The exposure compensation dial is also very useful and comfortable to reach with your fingers.
The main LCD monitor on the rear can be tilted, has excellent sharpness and I find it very good for video work overall. It doesn’t flip to the side which in some cases would be more suitable but it is a minor flaw.
The camera offers a good level of customisation. It has 8 custom buttons including the control wheel that I set to the ISO sensitivity. Below are my favourite customisation settings:
The RX10 II shares the same sensor as the RX100 mark IV and many other 1 inch compact cameras (with sensors made by Sony) so I won’t go too in-depth in this chapter.
What is important to know is what I’ve always said about the RX100 and RX10 series: the image quality is really good for a sensor that small in comparison to others on the market, yet it often produces results that aren’t too far off from Micro Four Thirds or even APS-C cameras.
The dynamic range is good although you have to be careful not to clip the highlights as the sensor is a little weak in that respect. However you have good versatility with the RAW files when it comes to recovering shadows up to 1.5 or even 2Ev. The JPG engine also gives good results when you use the DR Optimiser at level 4 or 5.
The high ISO performance remains good up to ISO 3200. There is noise but it isn’t too invasive and the level of detail remains acceptable. You really start to lose some sharpness at 6400 ISO and 12800 ISO especially. You will get the best results with the RAW files. With the JPGs, noise reduction becomes too severe and the lack of detail is more salient. The camera can also shoot at 25600 ISO with the Multi NR function, which merges 3 consecutive shots to minimize noise. However it is limited to tripod use in JPG mode.
Note: you can check out a full high ISO gallery made with the RX100 IV here. The sensor and image processor is the same as the RX10 II, so the results are also the same.
Like most Sony cameras, the RX10 II has 13 different creative styles (colour profiles). One of my favourites is the Light profile. It gives good brightness and contrast without over-saturating the colours. The Vivid and Landscape profiles will add more contrast and saturated colours, with the latter having a warmer rendering. Autumn Leaves is also interesting for sunsets or other similar conditions.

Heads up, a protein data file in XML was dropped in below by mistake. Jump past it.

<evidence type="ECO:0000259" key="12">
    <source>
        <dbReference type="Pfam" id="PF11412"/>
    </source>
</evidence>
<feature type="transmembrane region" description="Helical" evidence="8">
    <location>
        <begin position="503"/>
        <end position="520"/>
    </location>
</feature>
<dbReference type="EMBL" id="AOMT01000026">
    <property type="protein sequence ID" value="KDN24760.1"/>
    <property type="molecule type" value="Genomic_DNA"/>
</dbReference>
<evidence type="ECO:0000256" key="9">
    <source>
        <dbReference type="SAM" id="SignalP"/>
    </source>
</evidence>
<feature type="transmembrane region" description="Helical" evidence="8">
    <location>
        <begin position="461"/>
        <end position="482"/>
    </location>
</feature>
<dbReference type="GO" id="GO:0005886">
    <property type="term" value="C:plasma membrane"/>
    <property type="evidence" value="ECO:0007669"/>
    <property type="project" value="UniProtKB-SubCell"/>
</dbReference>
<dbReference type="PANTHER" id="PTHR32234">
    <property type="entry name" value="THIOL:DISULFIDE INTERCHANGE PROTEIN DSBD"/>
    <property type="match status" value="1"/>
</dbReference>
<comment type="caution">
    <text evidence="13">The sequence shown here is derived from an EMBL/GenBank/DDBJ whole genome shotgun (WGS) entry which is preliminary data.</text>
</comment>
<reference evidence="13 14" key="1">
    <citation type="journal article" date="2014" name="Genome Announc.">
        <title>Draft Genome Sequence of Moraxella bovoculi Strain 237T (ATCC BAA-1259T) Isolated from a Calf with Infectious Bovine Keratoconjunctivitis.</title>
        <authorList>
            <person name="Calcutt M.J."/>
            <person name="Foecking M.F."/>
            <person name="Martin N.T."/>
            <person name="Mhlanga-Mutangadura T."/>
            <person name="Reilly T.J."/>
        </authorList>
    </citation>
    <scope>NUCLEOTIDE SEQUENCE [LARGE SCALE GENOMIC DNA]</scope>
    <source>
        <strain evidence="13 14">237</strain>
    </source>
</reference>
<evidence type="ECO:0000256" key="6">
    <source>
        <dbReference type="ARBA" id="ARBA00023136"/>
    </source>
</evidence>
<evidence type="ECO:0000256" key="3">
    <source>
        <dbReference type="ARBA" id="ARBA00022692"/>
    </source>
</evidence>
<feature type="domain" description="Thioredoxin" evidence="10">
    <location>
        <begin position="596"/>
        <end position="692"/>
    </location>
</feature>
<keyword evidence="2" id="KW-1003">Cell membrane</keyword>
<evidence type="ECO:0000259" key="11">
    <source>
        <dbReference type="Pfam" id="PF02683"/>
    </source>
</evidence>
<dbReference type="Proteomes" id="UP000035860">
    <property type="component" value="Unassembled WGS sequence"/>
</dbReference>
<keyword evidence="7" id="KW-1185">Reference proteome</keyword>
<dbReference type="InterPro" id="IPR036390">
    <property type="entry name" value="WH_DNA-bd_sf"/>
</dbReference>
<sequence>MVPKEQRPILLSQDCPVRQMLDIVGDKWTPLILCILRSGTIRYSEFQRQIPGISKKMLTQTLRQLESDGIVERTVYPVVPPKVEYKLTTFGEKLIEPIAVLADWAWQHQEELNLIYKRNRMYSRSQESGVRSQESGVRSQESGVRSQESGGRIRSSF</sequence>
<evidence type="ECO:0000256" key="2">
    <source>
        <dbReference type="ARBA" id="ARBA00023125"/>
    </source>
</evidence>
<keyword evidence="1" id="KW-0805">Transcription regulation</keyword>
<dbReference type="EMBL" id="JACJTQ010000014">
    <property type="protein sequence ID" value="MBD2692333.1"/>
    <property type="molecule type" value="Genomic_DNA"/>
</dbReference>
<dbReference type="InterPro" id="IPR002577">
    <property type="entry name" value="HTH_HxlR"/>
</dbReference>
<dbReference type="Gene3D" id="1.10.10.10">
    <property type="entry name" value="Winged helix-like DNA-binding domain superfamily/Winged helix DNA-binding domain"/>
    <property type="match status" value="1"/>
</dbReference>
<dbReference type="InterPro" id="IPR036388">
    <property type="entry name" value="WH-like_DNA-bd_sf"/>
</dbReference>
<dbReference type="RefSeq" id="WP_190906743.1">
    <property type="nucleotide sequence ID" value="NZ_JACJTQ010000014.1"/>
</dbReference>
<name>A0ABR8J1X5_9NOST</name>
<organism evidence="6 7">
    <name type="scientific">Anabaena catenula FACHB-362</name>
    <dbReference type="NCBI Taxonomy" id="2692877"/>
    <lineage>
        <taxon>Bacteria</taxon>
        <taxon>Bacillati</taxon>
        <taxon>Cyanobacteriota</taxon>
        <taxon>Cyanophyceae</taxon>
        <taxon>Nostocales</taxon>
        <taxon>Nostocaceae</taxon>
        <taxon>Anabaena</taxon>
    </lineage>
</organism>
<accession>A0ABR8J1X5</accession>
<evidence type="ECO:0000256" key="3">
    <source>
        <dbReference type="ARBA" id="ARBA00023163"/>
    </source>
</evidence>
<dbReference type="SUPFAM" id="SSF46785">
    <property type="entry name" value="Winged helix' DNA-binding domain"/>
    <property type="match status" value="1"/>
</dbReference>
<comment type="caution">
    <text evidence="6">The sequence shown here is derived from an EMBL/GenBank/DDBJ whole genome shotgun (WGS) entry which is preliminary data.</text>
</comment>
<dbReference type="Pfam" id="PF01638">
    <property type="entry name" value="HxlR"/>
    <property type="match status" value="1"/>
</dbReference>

The mechanical shutter goes as fast as 1/3200s. You can set the electronic shutter to Auto so that you can automatically increase the shutter speed if you need more. Thanks to the built-in Anti-Distortion shutter technology, the camera does a great job at avoiding rolling shutter issues for still images.
With the electronic shutter, you can shoot as fast as 1/32000s. If you combine that speed with the built-in ND filter (3 stops), you get compensation equal to 19Ev. Put in simple terms, you can shoot directly at the sun at midday and end up with a perfectly rounded shape. It is unlikely you will find the need to use this a lot but it just shows how powerful this little camera can be.
The built-in zoom lens of the RX10 II is one of the main reasons you’d be interested in this camera in the first place.
It is a 8.3x zoom with focal lengths going from 8.8mm to 73.3mm (24-200mm in 35mm format equivalence). The f/2.8 constant aperture through the entire zoom range proved very helpful for both stills and video. From wide shots of both landscapes and cityscapes to close-ups and portraits, this lens really covers all the bases.
At 24mm, the peak sharpness is found at f/4 at the centre but f/2.8 is also excellent and f/5.6 still usable. From f/8 diffraction starts to become severe and I wouldn’t use it past f/11. The corner performance is constant but overall not as sharp as the centre. At 200mm, the lens is softer at f/2.8 and once again the best performance is found at f/4 with f/5.6 giving acceptable results.
Overall I find this Carl Zeiss lens a good performer especially considering its versatility and constant aperture of f/2.8 but I am not overly impressed by its sharpness.
Distortion and vignetting are well contained at 24mm. I’ve noticed multiple traces of chromatic aberration in various shots but you can get rid of them easily with the RAW editing software. The camera doesn’t do a very good job of eliminating them from the OOC JPGs.
The lens can focus as close as 3cm at 24mm and 25cm at 200mm, offering good semi-macro capabilities. At f/2.8 you lose some sharpness but the results are still acceptable.
The bokeh is not bad but nothing impressive. You need to use the longest focal length to make it more pleasant. You get more rounded out-of-focus circles while at shorter focal lengths, the bokeh can appear more nervous.
The lens offers decent performance for portraits as well. The best results are at 200mm where the depth of field is shallower. You can see two examples below shot at the equivalent focal lengths of 100mm and 200mm.